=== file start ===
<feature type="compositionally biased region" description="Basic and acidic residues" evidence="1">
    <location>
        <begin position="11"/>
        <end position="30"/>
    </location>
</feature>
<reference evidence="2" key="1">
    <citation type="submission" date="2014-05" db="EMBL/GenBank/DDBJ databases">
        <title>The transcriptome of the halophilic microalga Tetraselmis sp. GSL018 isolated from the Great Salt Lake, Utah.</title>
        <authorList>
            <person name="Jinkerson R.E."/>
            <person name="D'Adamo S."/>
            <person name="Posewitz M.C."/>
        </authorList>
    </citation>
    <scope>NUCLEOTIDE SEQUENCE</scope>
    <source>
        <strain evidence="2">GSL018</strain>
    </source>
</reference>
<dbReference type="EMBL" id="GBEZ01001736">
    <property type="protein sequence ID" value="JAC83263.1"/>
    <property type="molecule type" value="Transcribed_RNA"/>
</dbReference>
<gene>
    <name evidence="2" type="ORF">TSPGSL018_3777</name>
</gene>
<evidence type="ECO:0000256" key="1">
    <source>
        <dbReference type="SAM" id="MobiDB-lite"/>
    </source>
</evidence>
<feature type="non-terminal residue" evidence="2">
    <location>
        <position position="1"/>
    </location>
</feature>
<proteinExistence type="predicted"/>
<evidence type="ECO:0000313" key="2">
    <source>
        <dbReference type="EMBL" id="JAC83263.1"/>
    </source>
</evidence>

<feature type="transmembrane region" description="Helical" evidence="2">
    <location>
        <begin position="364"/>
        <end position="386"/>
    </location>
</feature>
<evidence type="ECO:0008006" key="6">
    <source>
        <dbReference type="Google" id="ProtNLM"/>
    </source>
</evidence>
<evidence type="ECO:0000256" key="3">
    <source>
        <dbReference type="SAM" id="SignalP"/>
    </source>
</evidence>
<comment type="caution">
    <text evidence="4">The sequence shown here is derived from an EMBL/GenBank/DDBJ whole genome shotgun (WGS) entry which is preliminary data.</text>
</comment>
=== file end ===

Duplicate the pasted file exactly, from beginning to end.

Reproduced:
<feature type="compositionally biased region" description="Basic and acidic residues" evidence="1">
    <location>
        <begin position="11"/>
        <end position="30"/>
    </location>
</feature>
<reference evidence="2" key="1">
    <citation type="submission" date="2014-05" db="EMBL/GenBank/DDBJ databases">
        <title>The transcriptome of the halophilic microalga Tetraselmis sp. GSL018 isolated from the Great Salt Lake, Utah.</title>
        <authorList>
            <person name="Jinkerson R.E."/>
            <person name="D'Adamo S."/>
            <person name="Posewitz M.C."/>
        </authorList>
    </citation>
    <scope>NUCLEOTIDE SEQUENCE</scope>
    <source>
        <strain evidence="2">GSL018</strain>
    </source>
</reference>
<dbReference type="EMBL" id="GBEZ01001736">
    <property type="protein sequence ID" value="JAC83263.1"/>
    <property type="molecule type" value="Transcribed_RNA"/>
</dbReference>
<gene>
    <name evidence="2" type="ORF">TSPGSL018_3777</name>
</gene>
<evidence type="ECO:0000256" key="1">
    <source>
        <dbReference type="SAM" id="MobiDB-lite"/>
    </source>
</evidence>
<feature type="non-terminal residue" evidence="2">
    <location>
        <position position="1"/>
    </location>
</feature>
<proteinExistence type="predicted"/>
<evidence type="ECO:0000313" key="2">
    <source>
        <dbReference type="EMBL" id="JAC83263.1"/>
    </source>
</evidence>

<feature type="transmembrane region" description="Helical" evidence="2">
    <location>
        <begin position="364"/>
        <end position="386"/>
    </location>
</feature>
<evidence type="ECO:0008006" key="6">
    <source>
        <dbReference type="Google" id="ProtNLM"/>
    </source>
</evidence>
<evidence type="ECO:0000256" key="3">
    <source>
        <dbReference type="SAM" id="SignalP"/>
    </source>
</evidence>
<comment type="caution">
    <text evidence="4">The sequence shown here is derived from an EMBL/GenBank/DDBJ whole genome shotgun (WGS) entry which is preliminary data.</text>
</comment>